By and large, if you're in the business of pumping, refining, and selling oil, it's generally not going to be a good thing when your production levels and refining margins slip. That's what happened at ChevronTexaco
Starting with the upstream operations, worldwide production (on an oil-equivalent basis) was down about 7% and unchanged sequentially. U.S. production was down about 18%, while international production slipped 2%. Adjusting those numbers for property sales, weather issues, and other items makes the results look less bad, but still not good. On this adjusted basis, U.S. production was down 8% and international production was up 3%.
Despite the lower production levels, pricing was still strong for both oil and natural gas. Consequently, exploration and production income from the U.S. fell 10% while international income rose 44% -- leading to an overall 21% increase in consolidated exploration and production earnings.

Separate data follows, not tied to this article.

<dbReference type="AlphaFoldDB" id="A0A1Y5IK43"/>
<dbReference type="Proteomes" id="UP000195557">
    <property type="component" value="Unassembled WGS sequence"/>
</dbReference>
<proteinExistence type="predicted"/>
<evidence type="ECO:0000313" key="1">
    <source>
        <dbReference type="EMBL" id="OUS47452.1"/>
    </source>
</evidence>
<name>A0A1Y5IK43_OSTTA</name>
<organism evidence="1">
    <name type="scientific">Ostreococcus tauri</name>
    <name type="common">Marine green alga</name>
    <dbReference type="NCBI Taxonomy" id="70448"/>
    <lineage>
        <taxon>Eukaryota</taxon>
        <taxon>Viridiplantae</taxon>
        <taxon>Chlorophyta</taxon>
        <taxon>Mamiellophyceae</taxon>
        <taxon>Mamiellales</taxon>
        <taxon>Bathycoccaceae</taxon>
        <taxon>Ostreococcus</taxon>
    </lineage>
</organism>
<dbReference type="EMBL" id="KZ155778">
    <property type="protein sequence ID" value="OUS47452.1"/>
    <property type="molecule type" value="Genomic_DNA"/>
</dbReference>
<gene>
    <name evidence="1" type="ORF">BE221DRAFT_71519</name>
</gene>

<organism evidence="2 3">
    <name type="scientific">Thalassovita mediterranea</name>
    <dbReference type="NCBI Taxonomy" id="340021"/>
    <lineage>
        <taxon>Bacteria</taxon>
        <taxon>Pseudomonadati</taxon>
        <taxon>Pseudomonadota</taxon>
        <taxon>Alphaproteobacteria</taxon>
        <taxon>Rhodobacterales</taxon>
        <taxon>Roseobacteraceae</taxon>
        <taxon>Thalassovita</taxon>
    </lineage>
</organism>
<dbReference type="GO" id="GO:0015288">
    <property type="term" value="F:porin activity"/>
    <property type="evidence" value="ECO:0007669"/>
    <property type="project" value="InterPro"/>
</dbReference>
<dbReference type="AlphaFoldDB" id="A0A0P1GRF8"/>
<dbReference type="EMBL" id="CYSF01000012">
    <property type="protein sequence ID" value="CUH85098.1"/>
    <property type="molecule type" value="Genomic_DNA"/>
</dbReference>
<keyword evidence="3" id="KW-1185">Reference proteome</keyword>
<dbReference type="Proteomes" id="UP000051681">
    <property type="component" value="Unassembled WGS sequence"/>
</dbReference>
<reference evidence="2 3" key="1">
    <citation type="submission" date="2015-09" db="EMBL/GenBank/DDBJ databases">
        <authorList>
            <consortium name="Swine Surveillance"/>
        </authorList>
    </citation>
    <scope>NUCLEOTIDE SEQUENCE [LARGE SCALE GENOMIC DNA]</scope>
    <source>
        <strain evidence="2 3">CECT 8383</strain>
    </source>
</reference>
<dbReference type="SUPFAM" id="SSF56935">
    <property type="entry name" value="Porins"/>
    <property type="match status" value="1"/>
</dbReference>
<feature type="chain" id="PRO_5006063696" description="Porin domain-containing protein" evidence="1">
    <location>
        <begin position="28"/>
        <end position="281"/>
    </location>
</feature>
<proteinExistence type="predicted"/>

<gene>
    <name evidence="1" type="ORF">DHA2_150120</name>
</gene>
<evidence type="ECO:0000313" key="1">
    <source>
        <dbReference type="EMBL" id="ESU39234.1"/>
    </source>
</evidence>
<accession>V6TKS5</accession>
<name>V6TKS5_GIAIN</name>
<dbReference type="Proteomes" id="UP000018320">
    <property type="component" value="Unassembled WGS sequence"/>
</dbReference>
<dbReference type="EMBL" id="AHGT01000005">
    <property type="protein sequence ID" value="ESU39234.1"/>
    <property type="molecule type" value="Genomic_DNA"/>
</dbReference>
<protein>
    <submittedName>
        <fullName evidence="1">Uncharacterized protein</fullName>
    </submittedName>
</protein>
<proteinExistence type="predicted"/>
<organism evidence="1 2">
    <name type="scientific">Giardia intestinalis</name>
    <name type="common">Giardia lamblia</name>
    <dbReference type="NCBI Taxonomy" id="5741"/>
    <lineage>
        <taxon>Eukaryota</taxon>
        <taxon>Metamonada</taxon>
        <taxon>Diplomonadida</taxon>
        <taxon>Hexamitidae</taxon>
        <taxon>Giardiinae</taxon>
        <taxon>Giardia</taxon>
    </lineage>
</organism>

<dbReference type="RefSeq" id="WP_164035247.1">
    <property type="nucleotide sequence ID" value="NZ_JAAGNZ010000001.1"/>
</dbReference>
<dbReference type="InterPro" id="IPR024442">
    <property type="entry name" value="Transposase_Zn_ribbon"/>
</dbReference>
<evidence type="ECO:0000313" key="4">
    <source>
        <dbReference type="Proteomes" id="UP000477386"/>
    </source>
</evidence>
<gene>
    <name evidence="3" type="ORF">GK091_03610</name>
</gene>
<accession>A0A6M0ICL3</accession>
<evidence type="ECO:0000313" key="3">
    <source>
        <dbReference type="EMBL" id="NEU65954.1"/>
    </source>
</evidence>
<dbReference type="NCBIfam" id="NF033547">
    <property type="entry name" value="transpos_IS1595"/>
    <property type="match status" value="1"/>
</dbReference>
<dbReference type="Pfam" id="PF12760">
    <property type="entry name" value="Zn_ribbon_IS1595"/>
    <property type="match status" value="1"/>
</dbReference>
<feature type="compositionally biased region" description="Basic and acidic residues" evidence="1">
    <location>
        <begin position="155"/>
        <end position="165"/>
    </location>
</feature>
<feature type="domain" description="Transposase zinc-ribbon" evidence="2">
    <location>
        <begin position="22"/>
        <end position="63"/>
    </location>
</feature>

The refining and marketing business was even worse. Lower margins here and abroad coupled with higher downtime at refineries led total refining and marketing income to drop by about 36% from last year.
While the company's chemicals business performed well (up 85%), it's a tiny portion of the company's overall operations.
Certainly it's not all bad news at ChevronTexaco. Cash flow remains pretty robust and the company managed to repurchase over $700 million of stock.
Given yesterday's report from ExxonMobil
With that in mind, then, ChevronTexaco's buyout of Unocal
On the brighter side, even if the majors can't increase their production levels much, existing production (even if it dwindles slowly) should be enough to continue to fund dividends and buybacks so long as energy prices stay relatively high. So while investors looking for growth in the energy sector need to look in the direction of small producers like Ultra Petroleum
Of course, should the price of oil and natural gas decline precipitously, all bets are off with respect to any of these companies.
For other recent articles on the energy sector:
Fool contributor Stephen Simpson has no financial interest in any stocks mentioned (that means he's neither long nor short the shares).